1565 St. Augustine: America Started on This Site

On September 8, 1565, Pedro Menendez de Aviles landed on the shore of Seloy, a large Timucuan town that was situated just opposite what was to become St. Augustine inlet. Menendez was on a military mission to deal with a French incursion into Spain's new world territory. With a fleet of seven ships and many soldiers, he was an imposing presence, and the Timucuans offered Menendez and his forces part of their village – thus establishing St. Augustine, the oldest continuous European settlement in the United States. 55 years before the Pilgrims landed at Plymouth Rock and 78 years before the founding of Jamestown, the town of St. Augustine became a keystone in Spain's New World network of settlements. In fact, the first Thanksgiving in the United States took place at what is now our Park.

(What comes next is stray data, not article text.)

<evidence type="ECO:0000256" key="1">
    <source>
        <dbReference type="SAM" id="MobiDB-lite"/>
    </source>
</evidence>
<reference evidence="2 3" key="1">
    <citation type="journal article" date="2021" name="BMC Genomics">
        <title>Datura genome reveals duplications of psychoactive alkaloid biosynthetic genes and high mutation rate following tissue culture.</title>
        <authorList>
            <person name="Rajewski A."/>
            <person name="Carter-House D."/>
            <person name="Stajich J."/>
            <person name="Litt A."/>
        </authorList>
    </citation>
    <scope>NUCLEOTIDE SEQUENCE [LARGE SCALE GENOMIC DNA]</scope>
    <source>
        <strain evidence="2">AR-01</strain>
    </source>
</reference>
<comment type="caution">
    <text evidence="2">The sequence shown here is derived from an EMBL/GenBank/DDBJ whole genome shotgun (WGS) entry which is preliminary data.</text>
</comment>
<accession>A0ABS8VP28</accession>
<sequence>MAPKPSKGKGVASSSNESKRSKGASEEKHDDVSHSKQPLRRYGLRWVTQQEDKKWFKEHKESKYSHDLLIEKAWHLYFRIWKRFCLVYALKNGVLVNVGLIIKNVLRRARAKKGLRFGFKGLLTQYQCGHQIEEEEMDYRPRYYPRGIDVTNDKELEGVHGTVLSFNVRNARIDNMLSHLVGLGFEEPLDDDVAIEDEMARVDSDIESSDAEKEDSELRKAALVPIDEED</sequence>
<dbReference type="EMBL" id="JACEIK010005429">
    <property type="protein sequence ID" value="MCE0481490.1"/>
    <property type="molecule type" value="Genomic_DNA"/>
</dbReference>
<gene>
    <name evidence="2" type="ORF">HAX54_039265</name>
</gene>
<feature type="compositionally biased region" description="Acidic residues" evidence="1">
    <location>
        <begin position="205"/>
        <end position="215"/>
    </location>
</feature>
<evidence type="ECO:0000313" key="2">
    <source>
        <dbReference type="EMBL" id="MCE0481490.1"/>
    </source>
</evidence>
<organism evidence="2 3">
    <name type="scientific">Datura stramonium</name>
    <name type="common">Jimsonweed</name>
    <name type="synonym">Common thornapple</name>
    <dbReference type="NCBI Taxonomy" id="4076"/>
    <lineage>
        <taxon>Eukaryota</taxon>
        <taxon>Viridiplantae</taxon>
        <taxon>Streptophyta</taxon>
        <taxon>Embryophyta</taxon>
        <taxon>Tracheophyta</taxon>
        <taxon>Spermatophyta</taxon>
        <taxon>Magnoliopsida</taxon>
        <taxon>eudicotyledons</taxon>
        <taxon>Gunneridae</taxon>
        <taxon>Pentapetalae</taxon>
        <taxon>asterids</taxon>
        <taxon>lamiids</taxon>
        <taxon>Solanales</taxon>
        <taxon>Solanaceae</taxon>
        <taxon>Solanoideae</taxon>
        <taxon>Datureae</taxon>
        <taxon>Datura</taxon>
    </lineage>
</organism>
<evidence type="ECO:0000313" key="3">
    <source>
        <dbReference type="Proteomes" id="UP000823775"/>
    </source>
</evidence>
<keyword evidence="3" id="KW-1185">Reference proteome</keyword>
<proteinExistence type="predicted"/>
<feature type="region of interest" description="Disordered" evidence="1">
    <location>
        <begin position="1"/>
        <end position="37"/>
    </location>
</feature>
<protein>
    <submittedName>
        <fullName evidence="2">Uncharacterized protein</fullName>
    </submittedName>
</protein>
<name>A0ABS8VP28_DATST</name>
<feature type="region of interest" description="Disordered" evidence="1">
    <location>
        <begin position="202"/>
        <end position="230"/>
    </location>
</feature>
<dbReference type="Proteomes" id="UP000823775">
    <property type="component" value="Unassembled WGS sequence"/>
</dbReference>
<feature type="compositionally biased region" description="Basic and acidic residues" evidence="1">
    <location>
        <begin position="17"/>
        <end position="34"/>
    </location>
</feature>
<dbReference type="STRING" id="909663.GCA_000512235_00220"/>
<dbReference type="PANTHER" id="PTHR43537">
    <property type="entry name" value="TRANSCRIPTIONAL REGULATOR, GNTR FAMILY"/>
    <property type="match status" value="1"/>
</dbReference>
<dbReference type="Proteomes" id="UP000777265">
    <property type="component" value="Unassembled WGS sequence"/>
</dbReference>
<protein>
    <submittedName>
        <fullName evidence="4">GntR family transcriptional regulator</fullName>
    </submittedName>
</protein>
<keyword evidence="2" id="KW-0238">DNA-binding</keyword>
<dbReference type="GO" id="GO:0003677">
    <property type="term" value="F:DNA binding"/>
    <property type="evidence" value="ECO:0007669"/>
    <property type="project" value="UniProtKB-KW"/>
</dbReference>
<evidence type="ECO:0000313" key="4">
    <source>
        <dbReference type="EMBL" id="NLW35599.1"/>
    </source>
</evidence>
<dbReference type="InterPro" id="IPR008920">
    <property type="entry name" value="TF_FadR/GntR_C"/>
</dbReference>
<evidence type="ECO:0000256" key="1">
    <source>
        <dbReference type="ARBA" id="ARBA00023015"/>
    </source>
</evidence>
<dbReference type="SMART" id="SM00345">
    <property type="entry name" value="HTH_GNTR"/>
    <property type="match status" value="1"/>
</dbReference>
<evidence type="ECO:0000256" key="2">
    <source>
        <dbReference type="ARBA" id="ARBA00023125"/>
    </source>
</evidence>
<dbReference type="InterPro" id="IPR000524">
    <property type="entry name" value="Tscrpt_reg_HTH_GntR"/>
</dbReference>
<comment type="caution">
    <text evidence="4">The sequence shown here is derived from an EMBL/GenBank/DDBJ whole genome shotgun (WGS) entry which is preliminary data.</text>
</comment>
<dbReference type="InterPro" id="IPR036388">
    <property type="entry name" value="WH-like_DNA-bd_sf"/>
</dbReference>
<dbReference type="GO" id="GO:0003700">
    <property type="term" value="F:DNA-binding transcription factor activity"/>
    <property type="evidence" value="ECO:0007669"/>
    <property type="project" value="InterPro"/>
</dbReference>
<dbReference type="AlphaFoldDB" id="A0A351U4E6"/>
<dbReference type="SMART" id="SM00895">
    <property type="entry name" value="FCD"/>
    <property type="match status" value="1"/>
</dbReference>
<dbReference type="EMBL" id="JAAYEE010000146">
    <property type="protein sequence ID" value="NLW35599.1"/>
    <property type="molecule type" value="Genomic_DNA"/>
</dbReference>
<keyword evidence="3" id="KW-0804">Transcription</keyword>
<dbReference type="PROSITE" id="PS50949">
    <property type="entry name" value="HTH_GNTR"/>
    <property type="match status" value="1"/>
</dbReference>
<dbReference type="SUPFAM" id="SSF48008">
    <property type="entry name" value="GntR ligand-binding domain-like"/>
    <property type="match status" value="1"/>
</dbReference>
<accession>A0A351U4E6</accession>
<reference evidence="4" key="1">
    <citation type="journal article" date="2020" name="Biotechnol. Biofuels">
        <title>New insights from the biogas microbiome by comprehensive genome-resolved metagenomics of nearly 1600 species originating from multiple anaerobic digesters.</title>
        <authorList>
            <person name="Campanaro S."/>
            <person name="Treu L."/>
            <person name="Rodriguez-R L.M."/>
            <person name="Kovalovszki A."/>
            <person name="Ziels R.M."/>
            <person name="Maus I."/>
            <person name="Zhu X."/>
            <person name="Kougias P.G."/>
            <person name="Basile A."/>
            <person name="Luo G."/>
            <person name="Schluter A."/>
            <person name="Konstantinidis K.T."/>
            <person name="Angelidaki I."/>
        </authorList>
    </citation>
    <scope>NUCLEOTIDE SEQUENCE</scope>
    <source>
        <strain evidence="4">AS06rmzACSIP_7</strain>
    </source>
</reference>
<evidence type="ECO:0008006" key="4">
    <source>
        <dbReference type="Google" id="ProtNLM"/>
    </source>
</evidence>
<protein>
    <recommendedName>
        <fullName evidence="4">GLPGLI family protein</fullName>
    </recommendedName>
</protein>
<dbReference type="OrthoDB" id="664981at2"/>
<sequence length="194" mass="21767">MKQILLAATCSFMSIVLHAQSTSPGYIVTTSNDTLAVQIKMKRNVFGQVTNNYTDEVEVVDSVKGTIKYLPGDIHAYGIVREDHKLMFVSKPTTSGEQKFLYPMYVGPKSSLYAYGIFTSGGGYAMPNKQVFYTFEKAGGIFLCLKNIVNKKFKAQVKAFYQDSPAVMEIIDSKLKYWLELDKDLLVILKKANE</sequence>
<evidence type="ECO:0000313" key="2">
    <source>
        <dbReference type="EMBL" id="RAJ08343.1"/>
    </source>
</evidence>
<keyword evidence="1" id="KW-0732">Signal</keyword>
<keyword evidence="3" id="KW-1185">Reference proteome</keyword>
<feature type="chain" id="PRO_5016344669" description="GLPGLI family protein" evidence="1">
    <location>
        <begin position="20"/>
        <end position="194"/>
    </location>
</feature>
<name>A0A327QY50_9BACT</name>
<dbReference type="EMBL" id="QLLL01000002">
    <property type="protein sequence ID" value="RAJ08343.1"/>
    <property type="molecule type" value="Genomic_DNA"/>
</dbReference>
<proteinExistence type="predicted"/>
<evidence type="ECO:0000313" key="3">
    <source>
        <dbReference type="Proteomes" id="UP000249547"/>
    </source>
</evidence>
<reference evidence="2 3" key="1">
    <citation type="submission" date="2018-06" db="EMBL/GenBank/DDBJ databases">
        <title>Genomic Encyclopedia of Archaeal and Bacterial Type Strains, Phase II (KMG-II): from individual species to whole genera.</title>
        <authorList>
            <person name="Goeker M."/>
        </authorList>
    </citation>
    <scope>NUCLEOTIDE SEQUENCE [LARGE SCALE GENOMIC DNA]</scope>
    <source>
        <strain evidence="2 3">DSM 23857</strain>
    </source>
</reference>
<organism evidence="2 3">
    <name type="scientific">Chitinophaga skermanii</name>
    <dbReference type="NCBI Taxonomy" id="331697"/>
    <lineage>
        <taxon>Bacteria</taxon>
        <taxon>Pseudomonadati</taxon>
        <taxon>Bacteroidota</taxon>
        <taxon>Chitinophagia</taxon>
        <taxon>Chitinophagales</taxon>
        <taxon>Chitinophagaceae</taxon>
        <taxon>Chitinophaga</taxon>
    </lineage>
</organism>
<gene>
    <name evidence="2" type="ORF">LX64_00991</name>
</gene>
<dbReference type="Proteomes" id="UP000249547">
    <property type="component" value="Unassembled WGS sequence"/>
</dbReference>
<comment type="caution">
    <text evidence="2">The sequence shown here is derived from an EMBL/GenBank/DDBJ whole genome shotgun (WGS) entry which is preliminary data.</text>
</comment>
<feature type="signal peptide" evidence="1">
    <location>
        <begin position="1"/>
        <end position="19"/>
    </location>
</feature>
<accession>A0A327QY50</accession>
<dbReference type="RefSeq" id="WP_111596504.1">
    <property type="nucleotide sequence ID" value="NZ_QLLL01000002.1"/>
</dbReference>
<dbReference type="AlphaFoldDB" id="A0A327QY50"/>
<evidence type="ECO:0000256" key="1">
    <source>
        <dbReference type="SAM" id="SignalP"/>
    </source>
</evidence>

As you look at the aerial photo on the right, you will note the white lines in the field that are the actual archaeologically-excavated building outlines. Click the photo for more detailed information.

Ponce de Leon's Fountain of Youth Archaeological Park features a long list of firsts, but most importantly, at almost 450 years old, we are truly America's First Colony. Come experience the wonder of standing on American ground that is nearly 448 years old – Ponce de Leon's Fountain of Youth Archaeological Park in St. Augustine, the Nation's Oldest City!

I sent on shore with the first 200 soldiers two captains – Juan Vincent, a brother of the Captain Juan Vicente, and Andres López Patiño, both old soldiers, in order to throw up a trench in the place most fit to fortify themselves in and to collect there the troops that were landed so as to protect them from the enemy if he should come upon them.     –   PEDRO MENENDEZ DE AVILES,  SEPTEMBER 1565